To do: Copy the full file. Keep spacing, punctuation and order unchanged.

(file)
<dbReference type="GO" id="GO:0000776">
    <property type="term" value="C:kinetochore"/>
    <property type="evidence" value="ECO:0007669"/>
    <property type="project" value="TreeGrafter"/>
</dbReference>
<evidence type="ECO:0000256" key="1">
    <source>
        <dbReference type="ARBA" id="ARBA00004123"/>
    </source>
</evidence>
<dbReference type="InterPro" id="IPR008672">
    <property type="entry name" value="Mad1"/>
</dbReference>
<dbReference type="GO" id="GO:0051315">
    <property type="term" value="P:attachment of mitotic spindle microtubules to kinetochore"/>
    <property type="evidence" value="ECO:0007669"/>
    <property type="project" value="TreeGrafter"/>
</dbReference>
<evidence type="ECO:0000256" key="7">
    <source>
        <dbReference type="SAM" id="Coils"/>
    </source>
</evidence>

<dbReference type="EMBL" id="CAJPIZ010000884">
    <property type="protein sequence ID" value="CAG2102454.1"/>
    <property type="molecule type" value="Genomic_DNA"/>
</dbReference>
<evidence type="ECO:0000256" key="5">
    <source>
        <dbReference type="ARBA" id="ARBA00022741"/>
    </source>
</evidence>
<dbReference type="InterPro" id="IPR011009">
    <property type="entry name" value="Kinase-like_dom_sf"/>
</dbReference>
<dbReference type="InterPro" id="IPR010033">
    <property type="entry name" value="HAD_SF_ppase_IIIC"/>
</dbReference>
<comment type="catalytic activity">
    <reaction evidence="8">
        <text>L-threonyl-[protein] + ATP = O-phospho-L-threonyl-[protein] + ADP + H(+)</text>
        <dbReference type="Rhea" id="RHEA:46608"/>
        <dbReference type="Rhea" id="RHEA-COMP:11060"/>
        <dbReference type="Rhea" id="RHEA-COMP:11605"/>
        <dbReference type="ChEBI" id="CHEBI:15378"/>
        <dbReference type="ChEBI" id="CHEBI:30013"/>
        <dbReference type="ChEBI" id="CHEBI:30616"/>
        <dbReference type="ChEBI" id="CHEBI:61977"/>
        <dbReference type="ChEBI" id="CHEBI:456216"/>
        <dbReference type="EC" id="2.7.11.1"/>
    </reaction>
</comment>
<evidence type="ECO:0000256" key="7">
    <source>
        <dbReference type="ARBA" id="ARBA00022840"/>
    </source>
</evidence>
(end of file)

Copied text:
<dbReference type="GO" id="GO:0000776">
    <property type="term" value="C:kinetochore"/>
    <property type="evidence" value="ECO:0007669"/>
    <property type="project" value="TreeGrafter"/>
</dbReference>
<evidence type="ECO:0000256" key="1">
    <source>
        <dbReference type="ARBA" id="ARBA00004123"/>
    </source>
</evidence>
<dbReference type="InterPro" id="IPR008672">
    <property type="entry name" value="Mad1"/>
</dbReference>
<dbReference type="GO" id="GO:0051315">
    <property type="term" value="P:attachment of mitotic spindle microtubules to kinetochore"/>
    <property type="evidence" value="ECO:0007669"/>
    <property type="project" value="TreeGrafter"/>
</dbReference>
<evidence type="ECO:0000256" key="7">
    <source>
        <dbReference type="SAM" id="Coils"/>
    </source>
</evidence>

<dbReference type="EMBL" id="CAJPIZ010000884">
    <property type="protein sequence ID" value="CAG2102454.1"/>
    <property type="molecule type" value="Genomic_DNA"/>
</dbReference>
<evidence type="ECO:0000256" key="5">
    <source>
        <dbReference type="ARBA" id="ARBA00022741"/>
    </source>
</evidence>
<dbReference type="InterPro" id="IPR011009">
    <property type="entry name" value="Kinase-like_dom_sf"/>
</dbReference>
<dbReference type="InterPro" id="IPR010033">
    <property type="entry name" value="HAD_SF_ppase_IIIC"/>
</dbReference>
<comment type="catalytic activity">
    <reaction evidence="8">
        <text>L-threonyl-[protein] + ATP = O-phospho-L-threonyl-[protein] + ADP + H(+)</text>
        <dbReference type="Rhea" id="RHEA:46608"/>
        <dbReference type="Rhea" id="RHEA-COMP:11060"/>
        <dbReference type="Rhea" id="RHEA-COMP:11605"/>
        <dbReference type="ChEBI" id="CHEBI:15378"/>
        <dbReference type="ChEBI" id="CHEBI:30013"/>
        <dbReference type="ChEBI" id="CHEBI:30616"/>
        <dbReference type="ChEBI" id="CHEBI:61977"/>
        <dbReference type="ChEBI" id="CHEBI:456216"/>
        <dbReference type="EC" id="2.7.11.1"/>
    </reaction>
</comment>
<evidence type="ECO:0000256" key="7">
    <source>
        <dbReference type="ARBA" id="ARBA00022840"/>
    </source>
</evidence>